The next several months have turned into a lovely string of environmental writing events, presentations, and retreats.
1) Compose 2015, Saturday, May 2nd. Oregon City, OR: Clackamas Community College Creative Writing Conference. The blurb of the workshop panel I am leading:
“Telling Stories of Revolution:” How can we find our voice when writing and filming stories that help transform ourselves and our cultures into more eco-centric, resilient ways? It’s hard but necessary work, but the future of our planet demands that we do, now more than ever. In this workshop, we will discuss how to create and deliver stories through writing and film about environmental and social activism, about advocacy work, and about unique approaches to turning heads about specific issues and causes that matter to you.
2) Orion Breadloaf Environmental Writer’s Conference, June 1-7, 2015, Middlebury, VT.
Will be working on craft with some of the greats: Rick Bass, Scott Russell Sanders.
3) ASLE Conference, June 23-27, Moscow, ID – Presenting a paper on the ecological undercurrents of circumambulation, a type of circuitous pilgrimage.
4) Environmental Writing Institute, September 9-13, Missoula, MT. Working with David James Duncan on craft.
5) Banff Mountain and Wilderness Writing Retreat, (Pending) Oct-Nov 2015.
My film “The Crossing” will be playing March 18th at 5pm in Todos Santos, Mexico at the Todos Santos International Film Festival. This will be the first international premiere. Fired up. Can’t wait to see all my Mexican friends and family down there. Viva la Sierra.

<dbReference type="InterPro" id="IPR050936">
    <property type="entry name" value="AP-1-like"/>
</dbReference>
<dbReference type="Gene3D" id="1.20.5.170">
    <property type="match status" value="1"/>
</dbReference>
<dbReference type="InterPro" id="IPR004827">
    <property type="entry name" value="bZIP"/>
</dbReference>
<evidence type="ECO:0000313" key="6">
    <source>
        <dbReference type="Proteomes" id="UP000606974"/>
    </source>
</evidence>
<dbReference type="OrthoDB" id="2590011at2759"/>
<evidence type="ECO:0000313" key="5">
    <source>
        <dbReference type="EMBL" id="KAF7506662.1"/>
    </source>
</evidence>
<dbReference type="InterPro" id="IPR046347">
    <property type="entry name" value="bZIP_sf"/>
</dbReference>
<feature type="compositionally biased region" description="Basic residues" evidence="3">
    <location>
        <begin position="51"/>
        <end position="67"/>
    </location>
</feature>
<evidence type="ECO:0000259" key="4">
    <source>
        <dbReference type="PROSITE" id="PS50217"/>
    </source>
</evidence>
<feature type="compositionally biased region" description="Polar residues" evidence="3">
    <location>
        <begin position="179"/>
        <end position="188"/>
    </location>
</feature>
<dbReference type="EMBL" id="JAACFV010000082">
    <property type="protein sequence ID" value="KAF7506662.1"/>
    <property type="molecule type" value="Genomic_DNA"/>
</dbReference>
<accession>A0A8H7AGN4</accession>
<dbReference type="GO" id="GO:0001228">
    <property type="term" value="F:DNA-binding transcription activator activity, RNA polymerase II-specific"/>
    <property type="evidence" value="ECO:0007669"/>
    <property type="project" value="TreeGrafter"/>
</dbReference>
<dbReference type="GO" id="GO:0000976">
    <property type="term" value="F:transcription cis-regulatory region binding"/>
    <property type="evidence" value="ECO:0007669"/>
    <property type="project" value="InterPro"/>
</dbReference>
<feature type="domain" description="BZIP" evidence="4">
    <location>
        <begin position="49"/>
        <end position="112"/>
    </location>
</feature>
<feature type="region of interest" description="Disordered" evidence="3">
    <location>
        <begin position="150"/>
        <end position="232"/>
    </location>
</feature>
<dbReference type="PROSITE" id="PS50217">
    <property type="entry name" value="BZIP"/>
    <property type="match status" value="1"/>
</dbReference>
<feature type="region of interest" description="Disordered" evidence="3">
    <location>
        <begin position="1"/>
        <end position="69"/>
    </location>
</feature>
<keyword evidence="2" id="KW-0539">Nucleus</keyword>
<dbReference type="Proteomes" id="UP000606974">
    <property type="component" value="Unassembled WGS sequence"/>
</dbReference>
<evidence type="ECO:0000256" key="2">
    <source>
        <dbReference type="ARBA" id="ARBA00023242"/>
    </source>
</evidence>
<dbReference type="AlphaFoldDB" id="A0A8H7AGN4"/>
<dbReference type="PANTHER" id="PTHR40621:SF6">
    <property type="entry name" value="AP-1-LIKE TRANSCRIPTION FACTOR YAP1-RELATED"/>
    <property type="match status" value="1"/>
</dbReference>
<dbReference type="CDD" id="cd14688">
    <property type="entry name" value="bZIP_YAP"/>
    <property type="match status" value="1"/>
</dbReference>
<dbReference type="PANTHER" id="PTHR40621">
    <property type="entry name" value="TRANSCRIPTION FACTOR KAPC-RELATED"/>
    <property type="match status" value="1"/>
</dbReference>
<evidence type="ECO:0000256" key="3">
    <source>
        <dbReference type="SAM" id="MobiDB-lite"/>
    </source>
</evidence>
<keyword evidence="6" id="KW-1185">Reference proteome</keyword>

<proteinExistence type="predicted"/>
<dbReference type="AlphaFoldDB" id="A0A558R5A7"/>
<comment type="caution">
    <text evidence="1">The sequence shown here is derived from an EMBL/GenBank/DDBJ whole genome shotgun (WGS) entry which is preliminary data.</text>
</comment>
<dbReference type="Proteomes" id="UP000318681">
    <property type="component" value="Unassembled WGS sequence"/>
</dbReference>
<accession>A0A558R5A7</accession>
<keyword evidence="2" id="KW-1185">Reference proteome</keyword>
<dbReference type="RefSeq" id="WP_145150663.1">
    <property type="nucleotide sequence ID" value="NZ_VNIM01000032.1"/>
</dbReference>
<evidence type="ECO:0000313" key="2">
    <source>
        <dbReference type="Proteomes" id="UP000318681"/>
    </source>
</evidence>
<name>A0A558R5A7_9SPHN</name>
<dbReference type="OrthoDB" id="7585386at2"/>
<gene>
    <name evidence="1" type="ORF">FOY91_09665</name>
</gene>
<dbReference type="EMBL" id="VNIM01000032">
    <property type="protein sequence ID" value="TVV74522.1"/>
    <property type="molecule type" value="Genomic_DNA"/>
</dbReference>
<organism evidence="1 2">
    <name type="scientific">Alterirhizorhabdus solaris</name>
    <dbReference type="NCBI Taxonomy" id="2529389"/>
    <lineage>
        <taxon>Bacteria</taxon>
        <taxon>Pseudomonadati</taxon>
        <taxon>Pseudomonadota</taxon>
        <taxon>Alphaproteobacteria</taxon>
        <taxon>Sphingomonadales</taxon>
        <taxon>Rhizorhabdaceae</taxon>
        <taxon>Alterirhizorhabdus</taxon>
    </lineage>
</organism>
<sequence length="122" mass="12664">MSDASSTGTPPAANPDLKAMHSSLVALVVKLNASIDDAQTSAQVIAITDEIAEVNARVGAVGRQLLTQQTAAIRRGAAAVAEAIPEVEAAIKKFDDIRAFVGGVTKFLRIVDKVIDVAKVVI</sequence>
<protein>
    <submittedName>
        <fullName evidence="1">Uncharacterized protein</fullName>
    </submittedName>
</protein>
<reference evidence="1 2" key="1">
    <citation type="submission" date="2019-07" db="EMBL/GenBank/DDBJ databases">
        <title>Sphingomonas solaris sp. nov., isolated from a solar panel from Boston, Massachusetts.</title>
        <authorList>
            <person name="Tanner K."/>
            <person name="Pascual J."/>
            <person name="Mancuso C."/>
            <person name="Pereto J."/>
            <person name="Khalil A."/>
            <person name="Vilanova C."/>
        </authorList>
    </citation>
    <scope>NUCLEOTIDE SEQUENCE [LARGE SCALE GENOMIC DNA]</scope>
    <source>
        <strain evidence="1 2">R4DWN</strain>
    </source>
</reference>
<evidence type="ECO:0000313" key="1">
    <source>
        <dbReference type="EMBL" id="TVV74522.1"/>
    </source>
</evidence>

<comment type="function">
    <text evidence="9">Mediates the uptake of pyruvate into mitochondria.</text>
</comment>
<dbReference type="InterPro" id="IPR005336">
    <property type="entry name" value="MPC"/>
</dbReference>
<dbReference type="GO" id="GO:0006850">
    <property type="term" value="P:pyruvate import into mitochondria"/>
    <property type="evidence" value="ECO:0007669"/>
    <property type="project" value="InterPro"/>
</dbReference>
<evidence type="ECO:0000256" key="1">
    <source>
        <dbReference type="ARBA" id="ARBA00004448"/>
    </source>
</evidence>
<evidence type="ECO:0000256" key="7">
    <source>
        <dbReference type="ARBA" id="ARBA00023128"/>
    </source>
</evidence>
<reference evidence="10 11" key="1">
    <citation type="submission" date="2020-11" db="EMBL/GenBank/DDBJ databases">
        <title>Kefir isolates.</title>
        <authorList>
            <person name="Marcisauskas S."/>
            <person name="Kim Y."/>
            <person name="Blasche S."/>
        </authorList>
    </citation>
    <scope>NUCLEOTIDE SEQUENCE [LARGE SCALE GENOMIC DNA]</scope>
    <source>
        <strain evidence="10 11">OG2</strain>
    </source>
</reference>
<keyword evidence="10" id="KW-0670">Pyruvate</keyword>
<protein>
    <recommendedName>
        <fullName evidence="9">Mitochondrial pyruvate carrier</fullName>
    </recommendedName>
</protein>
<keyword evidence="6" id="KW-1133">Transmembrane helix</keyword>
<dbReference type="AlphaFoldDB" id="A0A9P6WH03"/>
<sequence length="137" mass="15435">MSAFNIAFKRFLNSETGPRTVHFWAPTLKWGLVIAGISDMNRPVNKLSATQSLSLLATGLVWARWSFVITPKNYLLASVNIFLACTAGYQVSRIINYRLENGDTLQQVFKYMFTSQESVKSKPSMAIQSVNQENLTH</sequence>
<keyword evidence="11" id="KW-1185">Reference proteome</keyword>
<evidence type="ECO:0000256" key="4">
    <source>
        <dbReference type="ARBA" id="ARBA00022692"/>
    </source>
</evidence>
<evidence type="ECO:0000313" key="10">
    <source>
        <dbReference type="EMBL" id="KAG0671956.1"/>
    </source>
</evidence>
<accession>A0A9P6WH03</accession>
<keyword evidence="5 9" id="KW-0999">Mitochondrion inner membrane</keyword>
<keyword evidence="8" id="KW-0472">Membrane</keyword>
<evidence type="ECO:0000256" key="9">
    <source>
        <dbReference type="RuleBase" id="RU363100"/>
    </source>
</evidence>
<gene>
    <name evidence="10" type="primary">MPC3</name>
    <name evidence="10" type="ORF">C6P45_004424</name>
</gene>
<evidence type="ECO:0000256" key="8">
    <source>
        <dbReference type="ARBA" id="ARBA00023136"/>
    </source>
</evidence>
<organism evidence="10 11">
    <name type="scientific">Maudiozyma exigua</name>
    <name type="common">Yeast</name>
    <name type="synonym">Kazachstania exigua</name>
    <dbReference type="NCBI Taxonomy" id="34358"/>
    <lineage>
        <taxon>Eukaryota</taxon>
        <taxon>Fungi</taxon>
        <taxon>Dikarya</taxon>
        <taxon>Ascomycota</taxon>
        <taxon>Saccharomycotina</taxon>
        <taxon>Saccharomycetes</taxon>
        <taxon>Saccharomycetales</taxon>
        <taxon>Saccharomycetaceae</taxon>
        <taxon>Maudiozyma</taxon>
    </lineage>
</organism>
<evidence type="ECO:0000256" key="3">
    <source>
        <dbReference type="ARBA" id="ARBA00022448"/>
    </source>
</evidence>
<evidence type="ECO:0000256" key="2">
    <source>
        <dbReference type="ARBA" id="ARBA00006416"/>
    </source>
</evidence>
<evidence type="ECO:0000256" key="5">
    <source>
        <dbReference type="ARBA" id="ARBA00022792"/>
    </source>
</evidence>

So excited to announce that my article “A Home Made of Heart and Twine” was just published in the Whitefish Review’s recent issue themed, “The Geography of Hope.” The piece is about living at the UM FLAT (Forum for Living with Appropriate Technology) and all what goes into intentional, co-op living. Honored. Excerpt below.
“After crawling out of the run, I pry open the deer fencing and enter the garden. Though modest in size, this plot of land explodes with vegetables, providing each F.L.A.T. resident with more than enough plant sustenance: fireworks of kale, knuckles of cabbage, bulging tomatoes and curling squash. Aster flowers and nasturtiums wink in confidence with their peppery edge. A fragrant teasing of perennial herbs huddles together near the fence.”
To get your hands on one of these beautiful issues and help support local environmental literature publications, click here.
Honored to have my article “Circumnavigation: The Revolutionary Way” and photos published on Territory Run Co.’s website today. Excerpt below. These folks from Portland, Oregon, are doing wonderful things for the sport and aesthetic culture of mountain/trail running. Grateful to be a part of it. This piece is hinting at a much larger creative book/photography project I’m working on now, aiming for Summer 2016.
“So, I ask: what is it about circumnavigation? What the hell difference does it make what shape your journey carves into the mountain, into the psyche?
Perhaps it’s just nicer not to backtrack. Maybe that’s it. Maybe circling something makes it easier not to get lost. Yet I would argue for more. I would argue that something happens when we move around things, not just through them or up them or into them or over them. As outdoor enthusiasts, as howling-wilderness-animal-yahoos, when we move and interact and dance in concert with our home, this planet, something just feels right. Something becomes calibrated. Aligned. I’m convinced that to complete such a circuit is to mimic greater ecological rhythms at play all around us–seasons, cycles, orbits, weather patterns, electrical circuitry. The list goes on.” Read the full article.